What a difference five days makes. Five days – that’s all it took to go from being a team with a faint, but still reasonable glimmer of hope, to being a team mocked by the baseball gods for daring to suggest that the odds could ever be defied. Sure, the math says the Diamondbacks still have plenty of season to play before their season is over, and Aaron Boone still seems to think the Diamondbacks have a chance to make a late-season run, but if and when the Diamondbacks fail to make the postseason for the fifth consecutive year, the postmortem can determine time of death as 29 June 2016 at 4:34 p.m.
Returning to Chase Field to face the Phillies was supposed to be just the tonic the Diamondbacks needed to make conversations about Diamondbacks baseball that were not focused on 2017 and beyond relevant again. Instead, the series turned out to be a bitter poison. Peter O’Brien continued to embarrass in his audition. The Diamondbacks struck out 31 times in three days, while relying on Zack Greinke to be one of the lone offensive highlights from the first two games. The “A-bullpen” faltered, surrendering the first two losses of the season when winning after seven innings of play. To top it all off, the Diamondbacks may have lost Greinke to the DL, a reward for his efforts to help his own cause at the plate. Instead of going into today’s off-day only three games shy of break-even, riding a productive three-game winning streak and having gone 10-3 in their last 13, the Diamondbacks are nine games under .500 and have now lost five in a row.
Hopefully, the team itself is not looking at the season in this bleak light. This is a team of professional athletes and as a fan I don’t want to see an ounce of quit in them. However, at some point, the front office needs to accept an almost inevitable reality, that this season is lost, and that even matching last year’s moderate success may now be difficult. Currently, the Diamondbacks are on pace to finish seven games worse than 2015. As things stand right now, if the season ended today, Arizona would have a protected pick in the 2017 draft. With that being the case, it is time for the Diamondbacks to switch gears. 2015 was supposed to be an evaluation year, a season during which the fans could take solace in the fact that the team was getting a clear idea of what talent it did and did not have and identifying precisely what areas of concern to address. The team spent so long hovering around Mt. 500 though, that September rolled around and the team had learned far less than probably should have in a lost season. With the money to make adjustments now already spent on Zack Greinke and Tyler Clippard, and the major trade already made in order to bring in Shelby Miller, the Diamondbacks need to get as many answers as they can, as fast as they can. The reasonable window for contention was 2016-2018. They have now lost one of those seasons.
In order to put themselves into the best possible position for 2017, the Diamondbacks still have questions about their roster that need answering. Now is the time to start making changes to address areas of concern, some of which are already blatantly apparent.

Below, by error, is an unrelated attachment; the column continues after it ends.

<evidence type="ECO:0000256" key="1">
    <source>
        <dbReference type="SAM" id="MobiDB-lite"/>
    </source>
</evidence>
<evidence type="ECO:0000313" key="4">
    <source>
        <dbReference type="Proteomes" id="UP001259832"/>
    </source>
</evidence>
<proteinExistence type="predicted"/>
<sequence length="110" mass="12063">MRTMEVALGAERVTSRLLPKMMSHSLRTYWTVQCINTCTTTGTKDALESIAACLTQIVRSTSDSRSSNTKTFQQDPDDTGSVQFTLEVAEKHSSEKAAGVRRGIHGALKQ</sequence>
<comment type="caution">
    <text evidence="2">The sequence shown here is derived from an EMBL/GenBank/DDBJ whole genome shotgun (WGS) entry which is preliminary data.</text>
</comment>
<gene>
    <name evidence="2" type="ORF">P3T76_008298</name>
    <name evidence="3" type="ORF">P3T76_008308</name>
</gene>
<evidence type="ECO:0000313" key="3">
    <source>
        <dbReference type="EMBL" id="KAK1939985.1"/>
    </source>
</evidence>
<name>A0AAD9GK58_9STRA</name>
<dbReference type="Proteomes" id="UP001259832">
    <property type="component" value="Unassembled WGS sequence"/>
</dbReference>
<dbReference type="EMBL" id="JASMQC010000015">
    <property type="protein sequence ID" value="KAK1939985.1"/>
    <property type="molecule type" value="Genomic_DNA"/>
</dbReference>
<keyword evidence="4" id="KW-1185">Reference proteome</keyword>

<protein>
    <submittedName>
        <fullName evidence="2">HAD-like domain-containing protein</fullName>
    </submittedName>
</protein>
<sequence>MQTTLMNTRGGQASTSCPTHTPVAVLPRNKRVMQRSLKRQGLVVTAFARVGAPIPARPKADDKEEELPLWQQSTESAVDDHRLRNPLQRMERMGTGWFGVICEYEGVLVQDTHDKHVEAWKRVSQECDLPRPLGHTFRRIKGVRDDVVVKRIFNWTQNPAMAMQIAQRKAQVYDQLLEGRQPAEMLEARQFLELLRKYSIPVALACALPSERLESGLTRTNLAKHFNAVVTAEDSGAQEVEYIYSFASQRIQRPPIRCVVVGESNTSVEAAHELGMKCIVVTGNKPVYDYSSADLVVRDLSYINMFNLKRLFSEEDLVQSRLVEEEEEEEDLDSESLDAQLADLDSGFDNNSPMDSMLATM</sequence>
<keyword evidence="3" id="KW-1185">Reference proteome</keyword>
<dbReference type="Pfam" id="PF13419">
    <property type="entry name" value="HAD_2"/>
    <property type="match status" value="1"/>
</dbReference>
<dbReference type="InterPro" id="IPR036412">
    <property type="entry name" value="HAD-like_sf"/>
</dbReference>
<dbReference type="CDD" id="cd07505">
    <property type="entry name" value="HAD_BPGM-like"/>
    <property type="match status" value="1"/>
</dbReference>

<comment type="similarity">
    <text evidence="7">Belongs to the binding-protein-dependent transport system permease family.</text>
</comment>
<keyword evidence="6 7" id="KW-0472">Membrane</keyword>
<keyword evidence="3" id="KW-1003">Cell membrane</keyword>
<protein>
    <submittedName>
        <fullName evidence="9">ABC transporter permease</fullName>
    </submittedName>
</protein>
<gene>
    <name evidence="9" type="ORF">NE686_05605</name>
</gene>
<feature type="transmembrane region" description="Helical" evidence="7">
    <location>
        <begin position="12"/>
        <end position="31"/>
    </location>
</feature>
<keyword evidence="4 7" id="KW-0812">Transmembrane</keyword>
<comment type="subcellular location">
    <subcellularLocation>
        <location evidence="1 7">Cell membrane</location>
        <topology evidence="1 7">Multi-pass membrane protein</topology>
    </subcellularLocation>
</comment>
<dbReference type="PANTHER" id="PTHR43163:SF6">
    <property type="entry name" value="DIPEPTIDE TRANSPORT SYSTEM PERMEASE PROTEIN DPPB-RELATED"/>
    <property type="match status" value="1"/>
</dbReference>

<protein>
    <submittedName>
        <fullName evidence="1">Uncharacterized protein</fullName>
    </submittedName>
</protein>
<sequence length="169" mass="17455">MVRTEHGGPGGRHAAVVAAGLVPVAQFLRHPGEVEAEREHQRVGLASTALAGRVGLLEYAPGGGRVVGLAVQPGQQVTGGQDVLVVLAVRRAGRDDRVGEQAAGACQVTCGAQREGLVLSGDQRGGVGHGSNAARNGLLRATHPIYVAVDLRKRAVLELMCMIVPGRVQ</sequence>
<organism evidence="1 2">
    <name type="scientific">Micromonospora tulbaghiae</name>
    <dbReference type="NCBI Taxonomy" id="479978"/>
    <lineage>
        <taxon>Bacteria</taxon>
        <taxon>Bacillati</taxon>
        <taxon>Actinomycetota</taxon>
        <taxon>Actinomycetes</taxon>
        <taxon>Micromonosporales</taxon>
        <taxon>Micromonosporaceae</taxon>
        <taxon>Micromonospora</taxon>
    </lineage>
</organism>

Good-bye Peter O’Brien: We hardly got to know thee. I would say we will miss your tape-measure home runs, but the reality is, we won’t. It’s time for the Peter O’Brien experiment to come to an end. When a player is all bat and no glove, they should be hitting like David Ortiz. Peter O’Brien is currently being out-hit by Nick Ahmed by 101 points in batting average while striking out over 40% of his at-bats. Nor is this a case of an unfair tag of “no glove” like some sluggers have been saddled with, as Peter O’Brien continues to find new and painfully amusing ways to turn outs into singles and singles into doubles. Unfortunately, there is little to indicate this is fixable, as O’Brien looks quite literally lost playing in left field at Chase, and quality MLB pitchers can all throw an off-speed pitch. Short of being called on as an emergency DH, it is time for O’Brien to return to Reno until the NPB comes calling.
Good-bye Brad Ziegler, Daniel Hudson: Late inning relievers always bring extra value at the trade deadline. Both Hudson and Ziegler are free agents next season. Not only may Hudson, despite a rough week, be worth more, but the team may very well be strapped for cash to bring him back. All Hudson needs to do is finish the season relatively strong to command a 2 year/$10 million contract, likely pushing him up and out of the Diamondbacks’ comfort zone. Meanwhile, Ziegler has become a “closer” and those bring hefty returns. Additionally, Ziegler will be 37 next season and will also be subject to a new strike zone that is counter to his strengths. It’s time to turn these two assets into something for the future, possibly even a controllable, difference-making bullpen arm that could contribute in 201 and 2018.
Keep a bag packed, Tyler Clippard: The Diamondbacks are unlikely to trade all three arms from their “A-bullpen”. However, depending on the reliever market at the deadline, and the team’s financial situation, Tyler Clippard could still be an attractive candidate in trade talks. If the Diamondbacks can swing a deal for his potential replacement on the 2017 or 2018 roster, they should give moving him serious consideration in order to free up $6 million in salary for next season to help offset arbitration increases.
Put your feet up, Zack Greinke: Don’t mess around here, put Zack Greinke on the DL. The team has nothing to gain by sending Greinke back out to the mound on Monday. Greinke’s future health and ability to dominate the league is far more important that what he might be able to do against the lowly San Diego Padres on Monday. Save those bullets for later and get the ace of the staff healthy. There is just too much that can go wrong as opposed to anything that might possibly go right. Greinke missing a handful of starts out of an abundance of caution now costs the team nothing, but does protect the team moving forward, and also provides the team with a chance to look at another arm.